Further Erosion of the 2nd Amendment in Illinois
By Michael Kleen
February 7, 2012
Since the Supreme Court overturned Chicago’s handgun ban in 2010, Illinois legislators have been looking for new ways to circumvent the U.S. Constitution and deprive citizens in this state of their right to bear arms. At the beginning of February, the Illinois House Rules Committee sent three bills to the House floor: HB1294, HB1599, and HB1855. These bills would revise the Criminal Code of 1961 and the Firearm Owners Identification Card Act in a way that compromises the U.S. Constitution and undermines public safety by turning peaceable citizens into criminals simply for possessing certain types of weapons.
HB1294 amends The Criminal Code of 1961 to prohibit the manufacture, possession, delivery, sale, and purchase of semi-automatic assault weapons, assault weapon attachments, .50 caliber rifles, and .50 caliber cartridges, including fixed magazines that have the capacity to accept more than 10 rounds of ammunition. Exceptions are made for sport shooting, police, active duty military, and prison employees.
HB1599 amends The Criminal Code of 1961 to prohibit the sale, manufacture, purchase, or possession of certain types of weapons, including bludgeons, black-jacks, slungshots, sand-clubs, sand-bags, “knuckle weapons” (regardless of their composition), throwing stars, and switchblades. It further prohibits the “possession with the intent to use” of various improvised weapons including razors, stilettos, and broken bottles or other pieces of glass, stun guns, “or any other dangerous or deadly weapon or instrument of like character.” It also prohibits the transportation of firearms unless they are “broken down in a non-functioning state” or “unloaded and enclosed in a case.”
HB1855 amends the Firearm Owners Identification Card Act to give state police the ability to “deny an application for or to revoke and seize a Firearm Owner’s Identification Card previously issued” if the person in question is under the age of 21 and has a misdemeanor conviction (like a traffic ticket) or does not have the written consent of a parent or guardian.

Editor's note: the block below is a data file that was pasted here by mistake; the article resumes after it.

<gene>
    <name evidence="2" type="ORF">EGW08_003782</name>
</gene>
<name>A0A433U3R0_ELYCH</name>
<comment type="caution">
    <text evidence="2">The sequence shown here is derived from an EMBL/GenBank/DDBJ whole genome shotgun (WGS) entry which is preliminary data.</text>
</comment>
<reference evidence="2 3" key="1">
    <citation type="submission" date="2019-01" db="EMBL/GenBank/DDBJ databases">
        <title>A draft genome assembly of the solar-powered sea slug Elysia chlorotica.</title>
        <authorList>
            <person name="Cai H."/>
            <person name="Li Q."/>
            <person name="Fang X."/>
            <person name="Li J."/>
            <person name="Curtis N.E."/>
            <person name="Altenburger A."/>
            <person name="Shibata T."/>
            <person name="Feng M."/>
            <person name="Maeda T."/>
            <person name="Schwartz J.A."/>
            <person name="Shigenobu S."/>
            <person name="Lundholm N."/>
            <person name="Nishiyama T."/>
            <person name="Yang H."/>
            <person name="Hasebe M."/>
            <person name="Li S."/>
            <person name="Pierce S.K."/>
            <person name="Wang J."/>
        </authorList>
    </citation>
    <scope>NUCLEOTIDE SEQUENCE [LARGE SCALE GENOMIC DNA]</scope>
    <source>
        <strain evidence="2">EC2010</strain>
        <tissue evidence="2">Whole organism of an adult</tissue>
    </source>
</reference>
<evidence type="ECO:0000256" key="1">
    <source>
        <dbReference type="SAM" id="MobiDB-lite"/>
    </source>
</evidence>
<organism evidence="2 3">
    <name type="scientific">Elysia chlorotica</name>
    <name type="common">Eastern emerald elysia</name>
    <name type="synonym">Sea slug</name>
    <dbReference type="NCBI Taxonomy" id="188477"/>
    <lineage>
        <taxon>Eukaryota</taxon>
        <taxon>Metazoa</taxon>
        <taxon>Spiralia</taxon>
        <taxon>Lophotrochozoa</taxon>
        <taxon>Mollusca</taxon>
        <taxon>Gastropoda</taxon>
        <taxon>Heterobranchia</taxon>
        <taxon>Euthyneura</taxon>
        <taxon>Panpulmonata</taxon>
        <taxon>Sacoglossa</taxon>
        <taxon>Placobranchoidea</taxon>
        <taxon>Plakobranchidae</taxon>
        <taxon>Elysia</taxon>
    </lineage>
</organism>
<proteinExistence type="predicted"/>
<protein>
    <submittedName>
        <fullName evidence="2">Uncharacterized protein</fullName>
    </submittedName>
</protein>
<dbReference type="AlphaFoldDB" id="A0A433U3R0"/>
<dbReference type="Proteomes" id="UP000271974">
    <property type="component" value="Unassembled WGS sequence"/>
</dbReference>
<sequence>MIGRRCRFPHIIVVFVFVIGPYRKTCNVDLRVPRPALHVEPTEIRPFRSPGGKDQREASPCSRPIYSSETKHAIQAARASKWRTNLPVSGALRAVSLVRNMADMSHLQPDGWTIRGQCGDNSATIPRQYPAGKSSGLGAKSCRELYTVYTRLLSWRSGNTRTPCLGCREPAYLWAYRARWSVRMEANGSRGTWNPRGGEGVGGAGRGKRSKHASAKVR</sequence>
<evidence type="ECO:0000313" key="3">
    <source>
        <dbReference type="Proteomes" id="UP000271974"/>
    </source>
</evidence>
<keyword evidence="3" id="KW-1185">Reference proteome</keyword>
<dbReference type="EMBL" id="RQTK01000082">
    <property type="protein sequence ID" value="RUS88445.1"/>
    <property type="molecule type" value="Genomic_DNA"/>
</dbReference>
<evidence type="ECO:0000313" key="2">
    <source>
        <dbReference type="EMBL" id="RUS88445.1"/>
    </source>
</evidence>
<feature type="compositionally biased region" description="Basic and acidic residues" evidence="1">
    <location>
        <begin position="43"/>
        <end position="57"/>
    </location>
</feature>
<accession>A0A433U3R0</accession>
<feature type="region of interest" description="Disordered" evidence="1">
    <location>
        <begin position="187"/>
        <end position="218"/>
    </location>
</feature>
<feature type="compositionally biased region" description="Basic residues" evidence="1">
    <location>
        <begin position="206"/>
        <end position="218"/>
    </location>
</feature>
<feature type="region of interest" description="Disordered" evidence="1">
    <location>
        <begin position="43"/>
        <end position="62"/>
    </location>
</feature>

In the wake of District of Columbia v. Heller and McDonald V. Chicago, the unconstitutionality of these laws should be readily apparent. In District of Columbia v. Heller, the U.S. Supreme Court ruled that the U.S. Constitution protects an individual’s right to possess a firearm for lawful purposes on Federal property and struck down provisions of D.C. law that required all firearms to be kept unloaded and disassembled or bound by a trigger lock. In McDonald V. Chicago, the U.S. Supreme Court ruled that the District of Columbia v. Heller decision applied to the states under the 14th Amendment.
HB1599 is unconstitutional because it contains the same provision that was struck down in District of Columbia v. Heller. HB1294 prohibits certain types of firearms, which is unconstitutional because American citizens have a right to possess firearms for legal purposes—the U.S. Constitution does not say what type of firearms they may have or how much ammunition they can carry. HB1855 is simply a bad law. It is a ridiculous notion that an 18-year-old (a legally defined adult) can carry a gun in the defense of his country in the military, but would be stripped of that right if he came home and did not have his parent’s permission to possess a FOID card, or God forbid, if he got a traffic ticket or was caught shoplifting.
Furthermore, HB1294 contradicts the intent of the 2nd Amendment. During the formative years of this country, there was a nearly unanimous agreement that the right to bear arms was tied to both personal and national defense. In other words, it was meant to protect the right of the people to possess a weapon that was capable of being used in a military capacity. That is why the 2nd Amendment contains reference to a “well-regulated militia.” This was considered a fundamental right of all free people, dating back to ancient Germanic law in the days when Roman historian Tacitus wrote that German men wore their swords while plowing their fields.
In 1790, George Washington said that “A free people ought not only to be armed but disciplined; to which end a uniform and well digested plan is requisite: And their safety and interest require that they should promote such manufactories, as tend to render them independent on others, for essential, particularly for military supplies.” (There are a number of bogus Washington quotes pertaining to the right to bear arms, but this is the accurate one) Thomas Jefferson, in his proposed Virginia Constitution, wrote “No free man shall ever be debarred the use of arms.” In 1789, Samuel Adams warned that the Constitution should never be construed to authorize Congress to “prevent the people of the United States, who are peaceable citizens, from keeping their own arms.”
HB1294, HB1599, and HB1855 run counter to the spirit of the U.S. Constitution, common sense, and recent decisions by the U.S. Supreme Court. They should be vehemently opposed, and if passed, any legislator who voted in favor of these laws should be voted out of office. Personal defense and gun ownership is a fundamental right of all citizens of Illinois and we need to start electing legislators who recognize and support that right.